Tuesday, March 3, 2009

Relatively Astounding

(image, composed of non-local digital particles: Niels Bohr, Danish physicist)





From "A Quantum Threat to Special Relativity," by David. Z. Albert and Rivka Galchen, Scientific American, March 2009, p. 32:

"...according to quantum mechanics one can arrange a pair of particles so that they are precisely two feet apart and yet neither particle on its own has a definite position. Furthermore, the standard approach to understanding quantum physics, the so-called Copenhagen intepretation--proclaimed by the great Danish physicist Niels Bohr early last century and handed down from professor to student for generations--insists that it is not that we do not know the facts about the individual particles' exact location; it is that there simply aren't any such facts. To ask after the position of a single particle would be as meaningless as, say, asking after the marital status of the number five. The problem is not epistemological (about what we know) but ontological (about what is)."

I will avoid an obvious joke and not say that I found this paragraph particularly interesting, except that I did "say" it, but the location of the joke isn't precisely knowable. That said, or not, physics is starting to sound like theology (the latter defined in the broadest sense). If the facts about the location of particles can't be known, then to what extent do we/can we know anything? Of course, we have to pretend we know, or to "know" on faith. When I walk across a street, my self-interest seems served by my pretending to know where the oncoming automobile traffic is. At the same time, the facts about the reality of that traffic may still be unknowable, even as I live my cross-walk life as if they were knowable.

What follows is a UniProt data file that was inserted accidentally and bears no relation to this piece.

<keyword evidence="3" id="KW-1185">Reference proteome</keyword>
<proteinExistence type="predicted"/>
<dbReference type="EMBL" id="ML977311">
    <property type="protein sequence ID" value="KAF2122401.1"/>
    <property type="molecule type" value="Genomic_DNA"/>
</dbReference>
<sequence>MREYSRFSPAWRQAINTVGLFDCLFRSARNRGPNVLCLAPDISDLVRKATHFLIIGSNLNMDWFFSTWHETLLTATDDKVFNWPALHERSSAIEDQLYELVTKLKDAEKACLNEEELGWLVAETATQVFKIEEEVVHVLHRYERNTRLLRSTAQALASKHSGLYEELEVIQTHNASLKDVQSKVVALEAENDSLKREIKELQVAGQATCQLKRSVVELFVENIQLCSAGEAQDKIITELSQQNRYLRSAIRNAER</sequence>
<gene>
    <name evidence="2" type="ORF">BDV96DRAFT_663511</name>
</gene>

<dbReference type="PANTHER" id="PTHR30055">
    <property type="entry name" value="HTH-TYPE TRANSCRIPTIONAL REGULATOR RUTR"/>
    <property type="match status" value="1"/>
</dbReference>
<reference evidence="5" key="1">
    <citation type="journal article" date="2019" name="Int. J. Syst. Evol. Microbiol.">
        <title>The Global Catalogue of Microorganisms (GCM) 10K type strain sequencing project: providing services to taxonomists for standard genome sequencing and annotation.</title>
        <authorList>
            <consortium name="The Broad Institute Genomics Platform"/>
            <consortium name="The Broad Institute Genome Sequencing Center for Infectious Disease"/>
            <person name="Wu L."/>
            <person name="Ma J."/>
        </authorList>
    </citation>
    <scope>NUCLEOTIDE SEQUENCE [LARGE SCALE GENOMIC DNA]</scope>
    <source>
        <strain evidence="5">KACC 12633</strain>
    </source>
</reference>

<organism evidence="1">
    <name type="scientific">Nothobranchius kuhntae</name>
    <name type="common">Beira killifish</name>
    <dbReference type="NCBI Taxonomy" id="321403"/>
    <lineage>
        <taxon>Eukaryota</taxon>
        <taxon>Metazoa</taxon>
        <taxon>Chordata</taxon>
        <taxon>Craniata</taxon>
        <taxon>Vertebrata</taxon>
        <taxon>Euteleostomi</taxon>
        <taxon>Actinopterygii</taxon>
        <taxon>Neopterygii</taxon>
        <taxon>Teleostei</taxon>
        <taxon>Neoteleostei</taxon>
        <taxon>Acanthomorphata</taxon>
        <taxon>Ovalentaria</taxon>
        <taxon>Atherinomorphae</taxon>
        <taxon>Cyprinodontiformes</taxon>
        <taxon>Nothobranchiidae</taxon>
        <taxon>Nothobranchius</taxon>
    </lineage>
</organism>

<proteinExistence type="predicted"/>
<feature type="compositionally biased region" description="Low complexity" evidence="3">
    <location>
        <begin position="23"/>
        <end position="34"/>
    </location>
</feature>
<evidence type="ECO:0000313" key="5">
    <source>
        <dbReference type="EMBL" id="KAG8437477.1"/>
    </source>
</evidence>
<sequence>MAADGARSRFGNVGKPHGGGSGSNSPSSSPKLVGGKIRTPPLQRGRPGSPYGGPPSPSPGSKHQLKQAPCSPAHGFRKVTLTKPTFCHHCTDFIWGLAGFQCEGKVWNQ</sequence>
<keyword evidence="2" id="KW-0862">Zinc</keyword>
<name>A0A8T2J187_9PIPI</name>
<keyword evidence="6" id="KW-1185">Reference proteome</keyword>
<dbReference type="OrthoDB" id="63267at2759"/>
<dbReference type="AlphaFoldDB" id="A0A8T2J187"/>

In other word, Oy!

And if I read that paragraph from SA correctly (and I probably don't), physics is looping back to philosophy, where it began, in a way, with the pre-Socratics, and where it was picked up again by Aristotle, among others, but also by thinkers in other cultural traditions--including Africa and Asia. I regard this as good news--for selfish reasons: physics is more interesting to me when it admits what it can't know, and/or when it comes close to expressing or at least reinforcing amazement. That's partly because I'm a poet and a reader of poet, I suppose. For poets and readers of poets, amazement is a good thing, especially when it springs from the common--like a particle, for example, or a bee (Dickinson liked bees), a wheel barrow (red, if you have one in stock), a river (Langston Hughes), or a hawk (Hopkins).

The third "key concept" highlighted by "The Editors" in a sidebar to the article:

"This nonlocal effect is not merely counterintuitive: it presents a serious problem to Einstein's special theory of relativity, thus shaking the foundations of physics."

Ouch. I mean, "Cool."

And I was just getting used to how counterintuitive Einstein's theories are in relation to Newtonian physics. To deal with this confusion, I must go read some poetry, which most people (I assume) regard to be about as riveting as theoretical physics.

Hang on to your particles, folks, wherever they're not located.
Post a Comment